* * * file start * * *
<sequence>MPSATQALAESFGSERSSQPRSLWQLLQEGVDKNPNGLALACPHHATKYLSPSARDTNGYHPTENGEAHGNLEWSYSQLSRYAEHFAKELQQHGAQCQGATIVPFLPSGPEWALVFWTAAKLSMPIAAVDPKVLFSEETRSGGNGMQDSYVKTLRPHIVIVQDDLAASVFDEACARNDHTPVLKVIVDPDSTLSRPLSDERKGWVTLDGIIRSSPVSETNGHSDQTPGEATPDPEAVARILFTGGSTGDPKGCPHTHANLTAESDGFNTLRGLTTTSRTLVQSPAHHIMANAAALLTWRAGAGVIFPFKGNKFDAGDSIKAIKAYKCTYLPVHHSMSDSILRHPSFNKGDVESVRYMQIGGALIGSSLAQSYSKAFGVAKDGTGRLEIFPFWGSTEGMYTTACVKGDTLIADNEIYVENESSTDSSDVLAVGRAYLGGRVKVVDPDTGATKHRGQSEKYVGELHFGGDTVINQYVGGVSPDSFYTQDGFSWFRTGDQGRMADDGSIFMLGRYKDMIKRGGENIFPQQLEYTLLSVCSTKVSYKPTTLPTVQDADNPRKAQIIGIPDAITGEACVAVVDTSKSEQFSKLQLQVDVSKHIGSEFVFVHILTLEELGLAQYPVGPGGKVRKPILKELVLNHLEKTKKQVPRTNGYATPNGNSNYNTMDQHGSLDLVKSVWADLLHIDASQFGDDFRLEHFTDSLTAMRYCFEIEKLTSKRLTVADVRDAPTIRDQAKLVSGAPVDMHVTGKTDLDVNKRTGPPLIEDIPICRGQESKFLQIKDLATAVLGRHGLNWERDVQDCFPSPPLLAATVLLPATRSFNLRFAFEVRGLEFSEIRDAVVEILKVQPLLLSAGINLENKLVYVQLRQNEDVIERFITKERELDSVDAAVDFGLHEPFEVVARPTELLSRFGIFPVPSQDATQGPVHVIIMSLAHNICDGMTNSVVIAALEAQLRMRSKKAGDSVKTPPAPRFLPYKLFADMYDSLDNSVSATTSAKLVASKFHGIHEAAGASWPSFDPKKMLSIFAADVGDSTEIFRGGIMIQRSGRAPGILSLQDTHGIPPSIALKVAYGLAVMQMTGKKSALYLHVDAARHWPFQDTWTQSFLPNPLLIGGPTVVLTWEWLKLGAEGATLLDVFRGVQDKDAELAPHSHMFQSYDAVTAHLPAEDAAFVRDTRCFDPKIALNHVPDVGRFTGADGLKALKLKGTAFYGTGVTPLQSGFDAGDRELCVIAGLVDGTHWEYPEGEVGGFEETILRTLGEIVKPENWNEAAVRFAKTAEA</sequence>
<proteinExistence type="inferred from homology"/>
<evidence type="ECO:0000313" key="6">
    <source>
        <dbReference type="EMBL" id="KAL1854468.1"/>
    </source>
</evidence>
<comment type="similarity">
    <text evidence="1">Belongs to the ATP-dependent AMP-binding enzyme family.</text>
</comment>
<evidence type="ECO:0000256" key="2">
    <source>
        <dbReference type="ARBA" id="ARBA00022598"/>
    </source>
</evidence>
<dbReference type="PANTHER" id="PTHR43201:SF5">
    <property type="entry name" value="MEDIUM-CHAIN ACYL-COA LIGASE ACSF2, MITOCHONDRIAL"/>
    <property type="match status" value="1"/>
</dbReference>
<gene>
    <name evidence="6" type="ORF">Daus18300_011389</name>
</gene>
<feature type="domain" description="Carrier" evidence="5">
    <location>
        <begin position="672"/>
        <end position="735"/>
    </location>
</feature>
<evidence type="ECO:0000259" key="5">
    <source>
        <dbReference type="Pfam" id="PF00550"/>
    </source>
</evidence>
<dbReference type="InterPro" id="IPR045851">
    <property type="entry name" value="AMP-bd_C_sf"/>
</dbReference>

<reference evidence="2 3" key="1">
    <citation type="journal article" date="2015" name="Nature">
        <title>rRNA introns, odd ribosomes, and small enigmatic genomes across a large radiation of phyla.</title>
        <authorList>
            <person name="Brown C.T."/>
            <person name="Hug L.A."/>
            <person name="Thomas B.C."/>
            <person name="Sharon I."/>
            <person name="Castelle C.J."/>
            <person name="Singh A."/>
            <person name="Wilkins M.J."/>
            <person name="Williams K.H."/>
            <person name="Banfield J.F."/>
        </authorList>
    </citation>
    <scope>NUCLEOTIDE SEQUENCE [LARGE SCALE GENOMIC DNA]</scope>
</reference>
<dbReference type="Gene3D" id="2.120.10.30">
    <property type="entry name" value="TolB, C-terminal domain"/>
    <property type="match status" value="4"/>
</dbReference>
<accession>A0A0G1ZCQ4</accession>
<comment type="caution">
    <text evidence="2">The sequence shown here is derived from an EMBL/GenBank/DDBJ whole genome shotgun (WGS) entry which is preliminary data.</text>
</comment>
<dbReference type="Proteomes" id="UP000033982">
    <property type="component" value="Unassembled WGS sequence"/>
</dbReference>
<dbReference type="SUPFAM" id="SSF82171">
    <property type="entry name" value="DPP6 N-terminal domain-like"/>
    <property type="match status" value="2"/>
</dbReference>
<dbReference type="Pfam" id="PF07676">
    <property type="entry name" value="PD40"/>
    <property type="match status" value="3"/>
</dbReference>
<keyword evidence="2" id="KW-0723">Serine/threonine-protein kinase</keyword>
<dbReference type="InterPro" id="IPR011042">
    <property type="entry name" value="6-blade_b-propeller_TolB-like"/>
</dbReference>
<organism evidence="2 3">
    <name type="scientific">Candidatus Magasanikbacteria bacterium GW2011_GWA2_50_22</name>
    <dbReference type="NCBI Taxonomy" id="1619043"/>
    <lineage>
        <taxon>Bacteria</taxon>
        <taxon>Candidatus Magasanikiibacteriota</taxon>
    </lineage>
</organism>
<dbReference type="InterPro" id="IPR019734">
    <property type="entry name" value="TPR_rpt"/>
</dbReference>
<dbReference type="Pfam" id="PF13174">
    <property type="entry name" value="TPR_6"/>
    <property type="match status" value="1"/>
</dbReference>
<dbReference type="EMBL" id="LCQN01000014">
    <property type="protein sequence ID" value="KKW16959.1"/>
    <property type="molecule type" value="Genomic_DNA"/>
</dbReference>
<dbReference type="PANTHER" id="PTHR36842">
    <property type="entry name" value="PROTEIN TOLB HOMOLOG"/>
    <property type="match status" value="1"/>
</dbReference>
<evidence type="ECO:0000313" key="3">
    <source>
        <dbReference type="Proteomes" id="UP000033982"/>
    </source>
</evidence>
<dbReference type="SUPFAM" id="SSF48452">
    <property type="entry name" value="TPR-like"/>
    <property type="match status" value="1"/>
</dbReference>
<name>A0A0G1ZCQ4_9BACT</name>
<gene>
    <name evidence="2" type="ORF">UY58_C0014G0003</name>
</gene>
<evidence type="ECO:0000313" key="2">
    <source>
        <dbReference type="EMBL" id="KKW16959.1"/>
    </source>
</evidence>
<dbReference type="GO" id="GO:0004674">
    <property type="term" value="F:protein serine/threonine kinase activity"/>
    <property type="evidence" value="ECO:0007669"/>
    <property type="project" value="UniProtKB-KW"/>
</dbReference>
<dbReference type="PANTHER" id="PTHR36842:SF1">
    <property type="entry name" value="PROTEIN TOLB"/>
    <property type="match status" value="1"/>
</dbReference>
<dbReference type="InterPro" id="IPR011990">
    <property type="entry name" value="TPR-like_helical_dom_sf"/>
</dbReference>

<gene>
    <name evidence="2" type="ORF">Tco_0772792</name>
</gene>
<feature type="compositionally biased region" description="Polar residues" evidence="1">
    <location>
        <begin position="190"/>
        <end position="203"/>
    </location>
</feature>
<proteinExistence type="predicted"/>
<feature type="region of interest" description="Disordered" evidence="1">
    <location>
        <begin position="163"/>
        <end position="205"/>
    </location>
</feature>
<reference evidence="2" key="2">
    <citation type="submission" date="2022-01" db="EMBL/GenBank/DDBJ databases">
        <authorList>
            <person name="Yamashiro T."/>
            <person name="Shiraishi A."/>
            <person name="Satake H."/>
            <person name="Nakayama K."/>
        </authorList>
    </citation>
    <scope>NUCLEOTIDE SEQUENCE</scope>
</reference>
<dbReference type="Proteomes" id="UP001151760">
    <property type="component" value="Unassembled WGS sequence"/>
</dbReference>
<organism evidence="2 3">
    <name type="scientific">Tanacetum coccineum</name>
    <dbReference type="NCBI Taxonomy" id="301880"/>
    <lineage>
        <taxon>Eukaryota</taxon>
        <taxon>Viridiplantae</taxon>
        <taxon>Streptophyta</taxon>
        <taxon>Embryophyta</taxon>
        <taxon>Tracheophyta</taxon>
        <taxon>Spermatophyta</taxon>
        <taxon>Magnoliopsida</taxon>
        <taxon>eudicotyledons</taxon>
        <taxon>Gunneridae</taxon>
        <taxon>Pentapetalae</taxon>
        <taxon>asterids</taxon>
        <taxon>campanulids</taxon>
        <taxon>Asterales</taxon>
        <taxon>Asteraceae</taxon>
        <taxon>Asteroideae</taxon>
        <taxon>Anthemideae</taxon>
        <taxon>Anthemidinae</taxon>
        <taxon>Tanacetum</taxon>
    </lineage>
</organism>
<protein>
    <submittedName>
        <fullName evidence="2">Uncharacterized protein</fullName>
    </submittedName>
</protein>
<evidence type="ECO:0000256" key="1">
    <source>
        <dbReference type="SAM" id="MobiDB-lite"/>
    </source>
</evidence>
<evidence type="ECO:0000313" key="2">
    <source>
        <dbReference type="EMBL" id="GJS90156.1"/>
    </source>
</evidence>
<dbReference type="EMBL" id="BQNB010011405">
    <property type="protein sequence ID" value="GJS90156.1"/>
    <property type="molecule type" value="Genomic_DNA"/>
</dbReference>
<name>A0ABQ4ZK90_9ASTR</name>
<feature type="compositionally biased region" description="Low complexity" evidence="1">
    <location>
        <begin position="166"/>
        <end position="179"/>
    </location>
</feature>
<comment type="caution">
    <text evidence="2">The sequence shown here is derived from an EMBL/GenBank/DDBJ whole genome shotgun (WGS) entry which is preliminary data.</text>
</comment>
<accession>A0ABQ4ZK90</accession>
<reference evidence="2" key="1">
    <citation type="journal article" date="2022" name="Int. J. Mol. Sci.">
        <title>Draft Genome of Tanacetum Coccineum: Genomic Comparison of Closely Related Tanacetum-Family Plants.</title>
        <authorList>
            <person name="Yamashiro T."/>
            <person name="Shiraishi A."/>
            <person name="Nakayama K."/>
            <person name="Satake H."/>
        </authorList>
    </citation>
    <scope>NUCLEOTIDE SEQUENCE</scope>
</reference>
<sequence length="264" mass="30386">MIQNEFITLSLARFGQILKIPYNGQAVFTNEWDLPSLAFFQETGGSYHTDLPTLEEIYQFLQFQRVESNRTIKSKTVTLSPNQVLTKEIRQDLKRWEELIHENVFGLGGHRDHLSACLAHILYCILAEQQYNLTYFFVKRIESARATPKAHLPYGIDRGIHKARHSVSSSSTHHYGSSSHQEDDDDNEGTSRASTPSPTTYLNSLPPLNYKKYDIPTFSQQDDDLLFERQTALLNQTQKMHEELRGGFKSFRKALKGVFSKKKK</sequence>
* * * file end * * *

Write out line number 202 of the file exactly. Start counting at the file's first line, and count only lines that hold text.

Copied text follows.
</dbReference>